|The first excerpt represents the past or something you must release, and is drawn from Love Songs by Sara Teasdale:
Lost as a candle lit at noon,
Lost as a snowflake in the sea.
You love me, and I find you still
A spirit beautiful and bright,
Yet I am I, who long to be
Lost as a light is lost in light.
Oh plunge me deep in love -- put out
My senses, leave me deaf and blind,
Swept by the tempest of your love,
A taper in a rushing wind.
|The second excerpt represents the present or the deciding factor of the moment, and is drawn from A Legend of Montrose by Walter Scott:
dirk, struck with his whole gigantic force at the Earl's bosom.
The temper of the corslet threw the point of the weapon upwards,
but a deep wound took place between the neck and shoulder; and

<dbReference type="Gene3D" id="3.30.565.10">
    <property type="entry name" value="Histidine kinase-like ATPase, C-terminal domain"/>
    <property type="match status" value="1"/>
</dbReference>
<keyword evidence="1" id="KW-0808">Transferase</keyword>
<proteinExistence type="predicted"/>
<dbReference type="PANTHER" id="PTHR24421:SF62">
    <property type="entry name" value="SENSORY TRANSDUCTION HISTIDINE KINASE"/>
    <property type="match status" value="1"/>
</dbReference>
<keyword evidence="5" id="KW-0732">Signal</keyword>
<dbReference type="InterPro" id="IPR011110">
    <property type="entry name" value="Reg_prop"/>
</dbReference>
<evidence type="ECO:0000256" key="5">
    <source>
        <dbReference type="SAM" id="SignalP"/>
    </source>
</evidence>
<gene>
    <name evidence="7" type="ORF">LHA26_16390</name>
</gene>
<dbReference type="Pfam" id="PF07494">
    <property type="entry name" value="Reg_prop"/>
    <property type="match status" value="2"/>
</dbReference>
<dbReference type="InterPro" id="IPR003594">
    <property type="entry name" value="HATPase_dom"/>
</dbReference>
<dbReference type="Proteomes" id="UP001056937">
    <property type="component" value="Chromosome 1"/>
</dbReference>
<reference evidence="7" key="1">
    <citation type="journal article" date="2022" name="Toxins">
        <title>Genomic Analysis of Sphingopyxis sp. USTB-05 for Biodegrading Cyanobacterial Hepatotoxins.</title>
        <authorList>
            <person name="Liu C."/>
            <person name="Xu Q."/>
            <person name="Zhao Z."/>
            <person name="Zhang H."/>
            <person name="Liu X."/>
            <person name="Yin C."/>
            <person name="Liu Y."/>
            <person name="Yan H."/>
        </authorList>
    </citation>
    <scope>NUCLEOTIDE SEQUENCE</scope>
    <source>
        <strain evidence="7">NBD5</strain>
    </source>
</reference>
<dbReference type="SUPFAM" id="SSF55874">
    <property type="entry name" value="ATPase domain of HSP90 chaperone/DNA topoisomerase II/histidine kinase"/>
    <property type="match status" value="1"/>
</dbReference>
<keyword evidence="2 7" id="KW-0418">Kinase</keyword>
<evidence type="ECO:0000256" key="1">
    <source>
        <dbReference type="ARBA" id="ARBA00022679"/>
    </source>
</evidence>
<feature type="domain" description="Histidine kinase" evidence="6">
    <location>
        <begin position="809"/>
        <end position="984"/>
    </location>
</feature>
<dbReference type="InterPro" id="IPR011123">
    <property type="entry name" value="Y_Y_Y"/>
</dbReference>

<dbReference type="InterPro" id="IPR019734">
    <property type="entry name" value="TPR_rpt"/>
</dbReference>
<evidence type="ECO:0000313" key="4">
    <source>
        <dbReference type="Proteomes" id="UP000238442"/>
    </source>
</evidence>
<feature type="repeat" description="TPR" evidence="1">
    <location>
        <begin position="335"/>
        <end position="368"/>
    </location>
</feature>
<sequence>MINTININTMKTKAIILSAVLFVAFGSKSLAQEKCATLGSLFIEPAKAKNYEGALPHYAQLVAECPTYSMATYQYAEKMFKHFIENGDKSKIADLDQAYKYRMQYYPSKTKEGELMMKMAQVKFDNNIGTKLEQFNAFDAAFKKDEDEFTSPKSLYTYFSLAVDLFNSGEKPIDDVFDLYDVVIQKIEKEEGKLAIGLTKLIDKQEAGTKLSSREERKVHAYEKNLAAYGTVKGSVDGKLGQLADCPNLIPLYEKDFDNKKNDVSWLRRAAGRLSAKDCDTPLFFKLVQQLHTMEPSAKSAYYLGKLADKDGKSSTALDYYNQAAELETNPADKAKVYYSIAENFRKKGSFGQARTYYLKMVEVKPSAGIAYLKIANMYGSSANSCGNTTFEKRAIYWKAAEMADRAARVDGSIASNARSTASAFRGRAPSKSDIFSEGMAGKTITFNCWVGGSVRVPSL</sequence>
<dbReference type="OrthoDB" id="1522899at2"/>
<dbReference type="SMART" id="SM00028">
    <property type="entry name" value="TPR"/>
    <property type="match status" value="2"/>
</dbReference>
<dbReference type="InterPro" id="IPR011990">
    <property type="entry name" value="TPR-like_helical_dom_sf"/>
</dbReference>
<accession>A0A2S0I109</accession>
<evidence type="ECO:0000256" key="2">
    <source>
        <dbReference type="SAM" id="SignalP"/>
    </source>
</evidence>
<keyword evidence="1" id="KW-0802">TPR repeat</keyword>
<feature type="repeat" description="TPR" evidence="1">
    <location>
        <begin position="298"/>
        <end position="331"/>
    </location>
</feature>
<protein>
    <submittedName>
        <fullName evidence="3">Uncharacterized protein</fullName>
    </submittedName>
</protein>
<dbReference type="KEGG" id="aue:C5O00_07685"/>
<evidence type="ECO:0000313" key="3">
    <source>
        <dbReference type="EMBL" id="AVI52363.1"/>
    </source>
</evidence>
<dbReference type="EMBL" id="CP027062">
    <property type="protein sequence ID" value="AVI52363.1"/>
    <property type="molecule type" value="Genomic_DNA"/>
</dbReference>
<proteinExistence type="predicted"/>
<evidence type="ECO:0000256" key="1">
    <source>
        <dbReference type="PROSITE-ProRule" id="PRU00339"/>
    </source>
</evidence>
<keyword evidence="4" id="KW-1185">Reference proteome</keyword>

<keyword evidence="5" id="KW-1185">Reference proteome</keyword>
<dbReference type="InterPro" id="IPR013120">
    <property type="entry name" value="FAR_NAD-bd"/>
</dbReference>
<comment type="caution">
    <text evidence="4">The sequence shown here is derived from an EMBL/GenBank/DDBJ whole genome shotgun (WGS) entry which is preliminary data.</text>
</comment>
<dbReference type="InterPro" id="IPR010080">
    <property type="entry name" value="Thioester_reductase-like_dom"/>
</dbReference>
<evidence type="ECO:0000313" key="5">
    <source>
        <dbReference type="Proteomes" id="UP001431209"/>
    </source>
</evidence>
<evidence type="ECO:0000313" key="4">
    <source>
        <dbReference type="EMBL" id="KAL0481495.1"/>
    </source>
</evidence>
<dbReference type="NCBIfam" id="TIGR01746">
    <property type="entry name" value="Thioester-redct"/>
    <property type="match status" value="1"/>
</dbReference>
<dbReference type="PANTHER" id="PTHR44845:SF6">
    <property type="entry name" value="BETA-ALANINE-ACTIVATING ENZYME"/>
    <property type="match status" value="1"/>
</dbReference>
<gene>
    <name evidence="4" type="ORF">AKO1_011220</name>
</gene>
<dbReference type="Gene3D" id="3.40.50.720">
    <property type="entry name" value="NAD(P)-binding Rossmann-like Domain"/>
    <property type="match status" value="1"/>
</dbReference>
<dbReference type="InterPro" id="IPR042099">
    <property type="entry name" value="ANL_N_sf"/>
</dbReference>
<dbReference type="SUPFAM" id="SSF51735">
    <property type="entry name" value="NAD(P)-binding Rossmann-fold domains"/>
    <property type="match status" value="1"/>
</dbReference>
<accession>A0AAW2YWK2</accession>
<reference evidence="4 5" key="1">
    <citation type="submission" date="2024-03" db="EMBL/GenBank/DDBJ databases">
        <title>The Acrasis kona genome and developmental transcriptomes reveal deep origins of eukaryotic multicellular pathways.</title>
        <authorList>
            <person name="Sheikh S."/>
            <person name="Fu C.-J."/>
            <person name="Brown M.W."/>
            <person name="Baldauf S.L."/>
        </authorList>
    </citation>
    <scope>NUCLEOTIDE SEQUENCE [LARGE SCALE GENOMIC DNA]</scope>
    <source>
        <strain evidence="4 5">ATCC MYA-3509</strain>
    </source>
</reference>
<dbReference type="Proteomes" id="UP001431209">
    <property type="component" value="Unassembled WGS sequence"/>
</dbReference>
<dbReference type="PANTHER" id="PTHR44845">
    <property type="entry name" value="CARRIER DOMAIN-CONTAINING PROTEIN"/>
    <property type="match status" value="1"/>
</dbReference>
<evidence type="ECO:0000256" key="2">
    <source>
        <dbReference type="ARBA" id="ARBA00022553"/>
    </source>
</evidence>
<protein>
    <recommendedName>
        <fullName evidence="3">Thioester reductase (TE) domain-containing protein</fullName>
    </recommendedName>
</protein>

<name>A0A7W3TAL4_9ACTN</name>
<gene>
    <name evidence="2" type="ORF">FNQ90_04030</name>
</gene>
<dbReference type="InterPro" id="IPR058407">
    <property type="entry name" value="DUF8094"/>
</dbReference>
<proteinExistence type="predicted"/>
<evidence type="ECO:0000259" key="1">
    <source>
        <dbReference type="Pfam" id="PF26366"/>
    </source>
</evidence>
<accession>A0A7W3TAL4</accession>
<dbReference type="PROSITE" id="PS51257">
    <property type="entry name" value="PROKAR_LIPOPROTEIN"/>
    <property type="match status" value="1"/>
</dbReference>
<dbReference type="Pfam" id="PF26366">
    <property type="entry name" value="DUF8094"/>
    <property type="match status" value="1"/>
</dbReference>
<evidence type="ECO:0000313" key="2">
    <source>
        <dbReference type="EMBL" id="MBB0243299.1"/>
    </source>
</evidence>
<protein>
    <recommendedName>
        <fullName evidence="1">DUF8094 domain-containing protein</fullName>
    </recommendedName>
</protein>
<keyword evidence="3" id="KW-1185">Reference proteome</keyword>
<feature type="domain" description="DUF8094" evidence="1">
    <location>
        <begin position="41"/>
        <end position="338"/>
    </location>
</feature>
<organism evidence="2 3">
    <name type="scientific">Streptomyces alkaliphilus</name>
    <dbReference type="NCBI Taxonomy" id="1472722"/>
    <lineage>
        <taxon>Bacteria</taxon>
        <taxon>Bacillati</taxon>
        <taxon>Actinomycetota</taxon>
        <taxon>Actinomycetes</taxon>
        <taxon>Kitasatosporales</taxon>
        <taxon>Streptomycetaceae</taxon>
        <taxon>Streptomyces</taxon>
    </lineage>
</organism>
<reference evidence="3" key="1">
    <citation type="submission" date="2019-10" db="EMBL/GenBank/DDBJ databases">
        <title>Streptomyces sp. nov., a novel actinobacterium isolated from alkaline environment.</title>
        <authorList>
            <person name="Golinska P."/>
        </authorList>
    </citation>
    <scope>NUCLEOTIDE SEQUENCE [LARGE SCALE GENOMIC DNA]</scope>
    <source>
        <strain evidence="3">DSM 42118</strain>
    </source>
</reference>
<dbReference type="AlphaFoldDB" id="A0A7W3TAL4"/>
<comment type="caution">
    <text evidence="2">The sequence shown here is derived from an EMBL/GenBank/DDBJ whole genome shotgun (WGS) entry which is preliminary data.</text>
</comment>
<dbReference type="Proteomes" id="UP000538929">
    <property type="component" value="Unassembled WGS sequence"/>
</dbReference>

the force of the blow prostrated the bridegroom on the floor.
Montrose entered at one side of the anteroom. The bridal
company, alarmed at the noise, were in equal apprehension and
surprise; but ere Montrose could almost see what had happened,
Allan M'Aulay had rushed past him, and descended the castle
stairs like lightning. "Guards, shut the gate!" exclaimed
Montrose--"Seize him--kill him, if he resists!--He shall die, if
he were my brother!"
|The third excerpt represents the future or something you must embrace, and is drawn from The $30,000 Bequest and Other Stories by Mark Twain:
as many as five times.
Necessarily, such a man is impressionable, impulsive, emotional.
This one was, and had no gift at hiding his feelings; or if he
had it he took no trouble to exercise it. He carried his soul's
prevailing weather in his face, and when he entered a room
the parasols or the umbrellas went up--figuratively speaking--
according to the indications. When the soft light was in his eye
it meant approval, and delivered a benediction; when he came with a
frown he lowered the temperature ten degrees. He was a well-beloved
man in the house of his friends, but sometimes a dreaded one.
He had a deep affection for the Lester household and its several